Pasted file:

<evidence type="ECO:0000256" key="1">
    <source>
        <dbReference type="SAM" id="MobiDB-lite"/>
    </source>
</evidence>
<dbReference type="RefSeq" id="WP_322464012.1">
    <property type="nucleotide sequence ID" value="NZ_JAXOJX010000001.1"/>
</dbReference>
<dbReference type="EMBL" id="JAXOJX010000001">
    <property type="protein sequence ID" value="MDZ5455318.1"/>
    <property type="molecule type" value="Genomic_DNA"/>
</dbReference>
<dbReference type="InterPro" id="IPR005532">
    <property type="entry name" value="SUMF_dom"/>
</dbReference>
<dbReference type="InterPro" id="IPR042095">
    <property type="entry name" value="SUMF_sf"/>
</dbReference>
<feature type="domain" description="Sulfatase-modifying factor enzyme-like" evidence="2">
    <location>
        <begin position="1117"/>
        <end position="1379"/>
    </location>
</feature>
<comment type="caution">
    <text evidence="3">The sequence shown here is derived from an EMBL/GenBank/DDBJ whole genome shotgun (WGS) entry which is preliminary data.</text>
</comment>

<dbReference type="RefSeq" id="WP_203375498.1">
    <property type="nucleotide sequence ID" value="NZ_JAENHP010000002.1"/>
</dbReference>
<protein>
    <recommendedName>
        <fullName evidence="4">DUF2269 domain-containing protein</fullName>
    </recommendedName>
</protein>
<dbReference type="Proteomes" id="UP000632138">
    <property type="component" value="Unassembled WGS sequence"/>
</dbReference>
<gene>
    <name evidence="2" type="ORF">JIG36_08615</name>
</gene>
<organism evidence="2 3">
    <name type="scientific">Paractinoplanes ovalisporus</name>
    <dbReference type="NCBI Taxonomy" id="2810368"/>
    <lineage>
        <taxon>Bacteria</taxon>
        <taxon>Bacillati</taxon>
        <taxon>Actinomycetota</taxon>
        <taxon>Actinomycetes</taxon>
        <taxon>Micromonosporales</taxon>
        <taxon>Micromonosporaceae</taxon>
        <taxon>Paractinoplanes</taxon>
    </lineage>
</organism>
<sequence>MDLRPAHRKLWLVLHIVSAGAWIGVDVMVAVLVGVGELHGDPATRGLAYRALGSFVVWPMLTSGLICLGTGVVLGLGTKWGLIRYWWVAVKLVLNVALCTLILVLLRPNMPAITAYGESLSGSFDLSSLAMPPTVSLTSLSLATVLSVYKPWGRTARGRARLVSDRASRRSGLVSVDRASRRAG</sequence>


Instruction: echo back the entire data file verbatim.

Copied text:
<evidence type="ECO:0000256" key="1">
    <source>
        <dbReference type="SAM" id="MobiDB-lite"/>
    </source>
</evidence>
<dbReference type="RefSeq" id="WP_322464012.1">
    <property type="nucleotide sequence ID" value="NZ_JAXOJX010000001.1"/>
</dbReference>
<dbReference type="EMBL" id="JAXOJX010000001">
    <property type="protein sequence ID" value="MDZ5455318.1"/>
    <property type="molecule type" value="Genomic_DNA"/>
</dbReference>
<dbReference type="InterPro" id="IPR005532">
    <property type="entry name" value="SUMF_dom"/>
</dbReference>
<dbReference type="InterPro" id="IPR042095">
    <property type="entry name" value="SUMF_sf"/>
</dbReference>
<feature type="domain" description="Sulfatase-modifying factor enzyme-like" evidence="2">
    <location>
        <begin position="1117"/>
        <end position="1379"/>
    </location>
</feature>
<comment type="caution">
    <text evidence="3">The sequence shown here is derived from an EMBL/GenBank/DDBJ whole genome shotgun (WGS) entry which is preliminary data.</text>
</comment>

<dbReference type="RefSeq" id="WP_203375498.1">
    <property type="nucleotide sequence ID" value="NZ_JAENHP010000002.1"/>
</dbReference>
<protein>
    <recommendedName>
        <fullName evidence="4">DUF2269 domain-containing protein</fullName>
    </recommendedName>
</protein>
<dbReference type="Proteomes" id="UP000632138">
    <property type="component" value="Unassembled WGS sequence"/>
</dbReference>
<gene>
    <name evidence="2" type="ORF">JIG36_08615</name>
</gene>
<organism evidence="2 3">
    <name type="scientific">Paractinoplanes ovalisporus</name>
    <dbReference type="NCBI Taxonomy" id="2810368"/>
    <lineage>
        <taxon>Bacteria</taxon>
        <taxon>Bacillati</taxon>
        <taxon>Actinomycetota</taxon>
        <taxon>Actinomycetes</taxon>
        <taxon>Micromonosporales</taxon>
        <taxon>Micromonosporaceae</taxon>
        <taxon>Paractinoplanes</taxon>
    </lineage>
</organism>
<sequence>MDLRPAHRKLWLVLHIVSAGAWIGVDVMVAVLVGVGELHGDPATRGLAYRALGSFVVWPMLTSGLICLGTGVVLGLGTKWGLIRYWWVAVKLVLNVALCTLILVLLRPNMPAITAYGESLSGSFDLSSLAMPPTVSLTSLSLATVLSVYKPWGRTARGRARLVSDRASRRSGLVSVDRASRRAG</sequence>